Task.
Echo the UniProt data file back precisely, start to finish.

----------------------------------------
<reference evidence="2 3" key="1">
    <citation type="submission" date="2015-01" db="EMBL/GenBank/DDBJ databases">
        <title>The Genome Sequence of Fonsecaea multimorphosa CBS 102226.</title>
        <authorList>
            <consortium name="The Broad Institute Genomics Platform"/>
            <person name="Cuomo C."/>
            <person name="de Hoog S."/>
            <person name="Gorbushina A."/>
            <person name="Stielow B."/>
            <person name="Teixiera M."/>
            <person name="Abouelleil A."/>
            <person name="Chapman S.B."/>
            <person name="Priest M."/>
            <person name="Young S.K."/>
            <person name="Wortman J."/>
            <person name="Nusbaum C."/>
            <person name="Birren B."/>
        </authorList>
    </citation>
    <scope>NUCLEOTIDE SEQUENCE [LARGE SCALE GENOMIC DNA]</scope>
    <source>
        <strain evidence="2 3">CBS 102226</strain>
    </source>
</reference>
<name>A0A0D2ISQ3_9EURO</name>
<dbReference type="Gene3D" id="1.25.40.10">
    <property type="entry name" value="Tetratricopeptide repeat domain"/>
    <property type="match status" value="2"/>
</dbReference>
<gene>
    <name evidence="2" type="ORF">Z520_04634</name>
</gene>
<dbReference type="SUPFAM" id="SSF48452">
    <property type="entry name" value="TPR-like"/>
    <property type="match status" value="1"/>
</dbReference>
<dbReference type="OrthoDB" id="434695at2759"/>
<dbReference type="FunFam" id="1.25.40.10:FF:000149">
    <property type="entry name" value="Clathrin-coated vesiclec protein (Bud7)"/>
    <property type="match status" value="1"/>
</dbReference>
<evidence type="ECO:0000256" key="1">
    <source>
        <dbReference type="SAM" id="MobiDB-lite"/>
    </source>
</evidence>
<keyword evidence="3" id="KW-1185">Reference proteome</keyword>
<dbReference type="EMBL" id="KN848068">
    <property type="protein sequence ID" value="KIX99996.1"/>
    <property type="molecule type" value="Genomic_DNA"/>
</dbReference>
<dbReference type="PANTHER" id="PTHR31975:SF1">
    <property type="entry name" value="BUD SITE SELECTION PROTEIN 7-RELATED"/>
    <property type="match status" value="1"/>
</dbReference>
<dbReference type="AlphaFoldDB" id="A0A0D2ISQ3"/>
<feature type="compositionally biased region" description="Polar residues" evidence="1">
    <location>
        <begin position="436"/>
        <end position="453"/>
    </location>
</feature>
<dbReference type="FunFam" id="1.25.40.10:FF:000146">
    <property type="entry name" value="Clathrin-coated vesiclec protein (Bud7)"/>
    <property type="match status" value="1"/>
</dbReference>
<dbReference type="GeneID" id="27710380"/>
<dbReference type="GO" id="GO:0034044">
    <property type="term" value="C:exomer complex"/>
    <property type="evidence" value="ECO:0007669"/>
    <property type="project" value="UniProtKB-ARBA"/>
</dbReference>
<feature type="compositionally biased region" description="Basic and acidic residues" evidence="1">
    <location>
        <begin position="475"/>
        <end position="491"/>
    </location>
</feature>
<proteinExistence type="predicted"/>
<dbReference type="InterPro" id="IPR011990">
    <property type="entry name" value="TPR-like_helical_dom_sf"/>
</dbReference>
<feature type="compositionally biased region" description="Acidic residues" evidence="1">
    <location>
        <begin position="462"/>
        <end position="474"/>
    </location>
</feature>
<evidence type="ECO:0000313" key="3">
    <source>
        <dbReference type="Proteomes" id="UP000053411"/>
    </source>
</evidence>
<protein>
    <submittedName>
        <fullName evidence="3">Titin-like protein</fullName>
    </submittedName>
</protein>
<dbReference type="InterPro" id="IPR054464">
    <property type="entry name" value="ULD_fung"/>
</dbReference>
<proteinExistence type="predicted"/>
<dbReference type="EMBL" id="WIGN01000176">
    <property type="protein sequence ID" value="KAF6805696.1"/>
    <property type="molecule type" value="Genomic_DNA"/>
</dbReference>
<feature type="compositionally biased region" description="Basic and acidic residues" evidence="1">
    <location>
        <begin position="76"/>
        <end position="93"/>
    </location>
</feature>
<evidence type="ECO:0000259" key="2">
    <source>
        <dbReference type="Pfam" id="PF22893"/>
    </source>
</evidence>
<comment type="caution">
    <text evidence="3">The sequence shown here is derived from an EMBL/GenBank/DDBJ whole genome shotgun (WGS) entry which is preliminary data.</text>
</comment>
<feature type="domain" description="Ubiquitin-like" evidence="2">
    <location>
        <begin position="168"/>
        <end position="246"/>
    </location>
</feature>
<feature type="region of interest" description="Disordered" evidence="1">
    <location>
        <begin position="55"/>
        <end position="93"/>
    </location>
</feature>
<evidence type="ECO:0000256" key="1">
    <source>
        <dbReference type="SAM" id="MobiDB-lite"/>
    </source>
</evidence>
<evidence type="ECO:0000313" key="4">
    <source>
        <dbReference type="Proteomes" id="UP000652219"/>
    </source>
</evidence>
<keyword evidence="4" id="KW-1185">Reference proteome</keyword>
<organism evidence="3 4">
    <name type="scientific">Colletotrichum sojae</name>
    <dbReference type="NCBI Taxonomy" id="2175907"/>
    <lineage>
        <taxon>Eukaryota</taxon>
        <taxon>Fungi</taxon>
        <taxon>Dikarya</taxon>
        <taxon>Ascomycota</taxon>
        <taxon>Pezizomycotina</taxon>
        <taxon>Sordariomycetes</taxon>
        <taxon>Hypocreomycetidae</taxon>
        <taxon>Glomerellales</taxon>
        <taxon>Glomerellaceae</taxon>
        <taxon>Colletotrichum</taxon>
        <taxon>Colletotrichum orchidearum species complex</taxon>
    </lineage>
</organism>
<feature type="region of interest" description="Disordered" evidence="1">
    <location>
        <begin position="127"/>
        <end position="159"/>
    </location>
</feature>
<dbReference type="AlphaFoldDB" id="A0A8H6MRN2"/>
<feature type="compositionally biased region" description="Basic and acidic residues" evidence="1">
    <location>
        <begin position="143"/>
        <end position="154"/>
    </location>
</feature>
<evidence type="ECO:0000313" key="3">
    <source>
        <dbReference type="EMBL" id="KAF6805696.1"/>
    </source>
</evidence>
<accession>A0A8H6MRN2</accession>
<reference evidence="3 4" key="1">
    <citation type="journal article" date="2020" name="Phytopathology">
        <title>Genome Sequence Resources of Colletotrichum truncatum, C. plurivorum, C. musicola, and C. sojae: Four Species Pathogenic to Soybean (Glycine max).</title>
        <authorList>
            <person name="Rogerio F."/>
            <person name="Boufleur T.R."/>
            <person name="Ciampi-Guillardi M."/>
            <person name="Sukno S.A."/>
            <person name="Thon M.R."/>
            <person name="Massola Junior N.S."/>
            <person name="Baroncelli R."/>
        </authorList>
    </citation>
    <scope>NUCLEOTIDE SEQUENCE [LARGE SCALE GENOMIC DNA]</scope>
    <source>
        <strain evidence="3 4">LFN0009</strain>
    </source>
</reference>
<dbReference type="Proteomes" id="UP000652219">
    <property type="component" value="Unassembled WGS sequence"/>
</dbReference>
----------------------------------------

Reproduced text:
<reference evidence="2 3" key="1">
    <citation type="submission" date="2015-01" db="EMBL/GenBank/DDBJ databases">
        <title>The Genome Sequence of Fonsecaea multimorphosa CBS 102226.</title>
        <authorList>
            <consortium name="The Broad Institute Genomics Platform"/>
            <person name="Cuomo C."/>
            <person name="de Hoog S."/>
            <person name="Gorbushina A."/>
            <person name="Stielow B."/>
            <person name="Teixiera M."/>
            <person name="Abouelleil A."/>
            <person name="Chapman S.B."/>
            <person name="Priest M."/>
            <person name="Young S.K."/>
            <person name="Wortman J."/>
            <person name="Nusbaum C."/>
            <person name="Birren B."/>
        </authorList>
    </citation>
    <scope>NUCLEOTIDE SEQUENCE [LARGE SCALE GENOMIC DNA]</scope>
    <source>
        <strain evidence="2 3">CBS 102226</strain>
    </source>
</reference>
<name>A0A0D2ISQ3_9EURO</name>
<dbReference type="Gene3D" id="1.25.40.10">
    <property type="entry name" value="Tetratricopeptide repeat domain"/>
    <property type="match status" value="2"/>
</dbReference>
<gene>
    <name evidence="2" type="ORF">Z520_04634</name>
</gene>
<dbReference type="SUPFAM" id="SSF48452">
    <property type="entry name" value="TPR-like"/>
    <property type="match status" value="1"/>
</dbReference>
<dbReference type="OrthoDB" id="434695at2759"/>
<dbReference type="FunFam" id="1.25.40.10:FF:000149">
    <property type="entry name" value="Clathrin-coated vesiclec protein (Bud7)"/>
    <property type="match status" value="1"/>
</dbReference>
<evidence type="ECO:0000256" key="1">
    <source>
        <dbReference type="SAM" id="MobiDB-lite"/>
    </source>
</evidence>
<keyword evidence="3" id="KW-1185">Reference proteome</keyword>
<dbReference type="EMBL" id="KN848068">
    <property type="protein sequence ID" value="KIX99996.1"/>
    <property type="molecule type" value="Genomic_DNA"/>
</dbReference>
<dbReference type="PANTHER" id="PTHR31975:SF1">
    <property type="entry name" value="BUD SITE SELECTION PROTEIN 7-RELATED"/>
    <property type="match status" value="1"/>
</dbReference>
<dbReference type="AlphaFoldDB" id="A0A0D2ISQ3"/>
<feature type="compositionally biased region" description="Polar residues" evidence="1">
    <location>
        <begin position="436"/>
        <end position="453"/>
    </location>
</feature>
<dbReference type="FunFam" id="1.25.40.10:FF:000146">
    <property type="entry name" value="Clathrin-coated vesiclec protein (Bud7)"/>
    <property type="match status" value="1"/>
</dbReference>
<dbReference type="GeneID" id="27710380"/>
<dbReference type="GO" id="GO:0034044">
    <property type="term" value="C:exomer complex"/>
    <property type="evidence" value="ECO:0007669"/>
    <property type="project" value="UniProtKB-ARBA"/>
</dbReference>
<feature type="compositionally biased region" description="Basic and acidic residues" evidence="1">
    <location>
        <begin position="475"/>
        <end position="491"/>
    </location>
</feature>
<proteinExistence type="predicted"/>
<dbReference type="InterPro" id="IPR011990">
    <property type="entry name" value="TPR-like_helical_dom_sf"/>
</dbReference>
<feature type="compositionally biased region" description="Acidic residues" evidence="1">
    <location>
        <begin position="462"/>
        <end position="474"/>
    </location>
</feature>
<evidence type="ECO:0000313" key="3">
    <source>
        <dbReference type="Proteomes" id="UP000053411"/>
    </source>
</evidence>
<protein>
    <submittedName>
        <fullName evidence="3">Titin-like protein</fullName>
    </submittedName>
</protein>
<dbReference type="InterPro" id="IPR054464">
    <property type="entry name" value="ULD_fung"/>
</dbReference>
<proteinExistence type="predicted"/>
<dbReference type="EMBL" id="WIGN01000176">
    <property type="protein sequence ID" value="KAF6805696.1"/>
    <property type="molecule type" value="Genomic_DNA"/>
</dbReference>
<feature type="compositionally biased region" description="Basic and acidic residues" evidence="1">
    <location>
        <begin position="76"/>
        <end position="93"/>
    </location>
</feature>
<evidence type="ECO:0000259" key="2">
    <source>
        <dbReference type="Pfam" id="PF22893"/>
    </source>
</evidence>
<comment type="caution">
    <text evidence="3">The sequence shown here is derived from an EMBL/GenBank/DDBJ whole genome shotgun (WGS) entry which is preliminary data.</text>
</comment>
<feature type="domain" description="Ubiquitin-like" evidence="2">
    <location>
        <begin position="168"/>
        <end position="246"/>
    </location>
</feature>
<feature type="region of interest" description="Disordered" evidence="1">
    <location>
        <begin position="55"/>
        <end position="93"/>
    </location>
</feature>
<evidence type="ECO:0000256" key="1">
    <source>
        <dbReference type="SAM" id="MobiDB-lite"/>
    </source>
</evidence>
<evidence type="ECO:0000313" key="4">
    <source>
        <dbReference type="Proteomes" id="UP000652219"/>
    </source>
</evidence>
<keyword evidence="4" id="KW-1185">Reference proteome</keyword>
<organism evidence="3 4">
    <name type="scientific">Colletotrichum sojae</name>
    <dbReference type="NCBI Taxonomy" id="2175907"/>
    <lineage>
        <taxon>Eukaryota</taxon>
        <taxon>Fungi</taxon>
        <taxon>Dikarya</taxon>
        <taxon>Ascomycota</taxon>
        <taxon>Pezizomycotina</taxon>
        <taxon>Sordariomycetes</taxon>
        <taxon>Hypocreomycetidae</taxon>
        <taxon>Glomerellales</taxon>
        <taxon>Glomerellaceae</taxon>
        <taxon>Colletotrichum</taxon>
        <taxon>Colletotrichum orchidearum species complex</taxon>
    </lineage>
</organism>
<feature type="region of interest" description="Disordered" evidence="1">
    <location>
        <begin position="127"/>
        <end position="159"/>
    </location>
</feature>
<dbReference type="AlphaFoldDB" id="A0A8H6MRN2"/>
<feature type="compositionally biased region" description="Basic and acidic residues" evidence="1">
    <location>
        <begin position="143"/>
        <end position="154"/>
    </location>
</feature>
<evidence type="ECO:0000313" key="3">
    <source>
        <dbReference type="EMBL" id="KAF6805696.1"/>
    </source>
</evidence>
<accession>A0A8H6MRN2</accession>
<reference evidence="3 4" key="1">
    <citation type="journal article" date="2020" name="Phytopathology">
        <title>Genome Sequence Resources of Colletotrichum truncatum, C. plurivorum, C. musicola, and C. sojae: Four Species Pathogenic to Soybean (Glycine max).</title>
        <authorList>
            <person name="Rogerio F."/>
            <person name="Boufleur T.R."/>
            <person name="Ciampi-Guillardi M."/>
            <person name="Sukno S.A."/>
            <person name="Thon M.R."/>
            <person name="Massola Junior N.S."/>
            <person name="Baroncelli R."/>
        </authorList>
    </citation>
    <scope>NUCLEOTIDE SEQUENCE [LARGE SCALE GENOMIC DNA]</scope>
    <source>
        <strain evidence="3 4">LFN0009</strain>
    </source>
</reference>
<dbReference type="Proteomes" id="UP000652219">
    <property type="component" value="Unassembled WGS sequence"/>
</dbReference>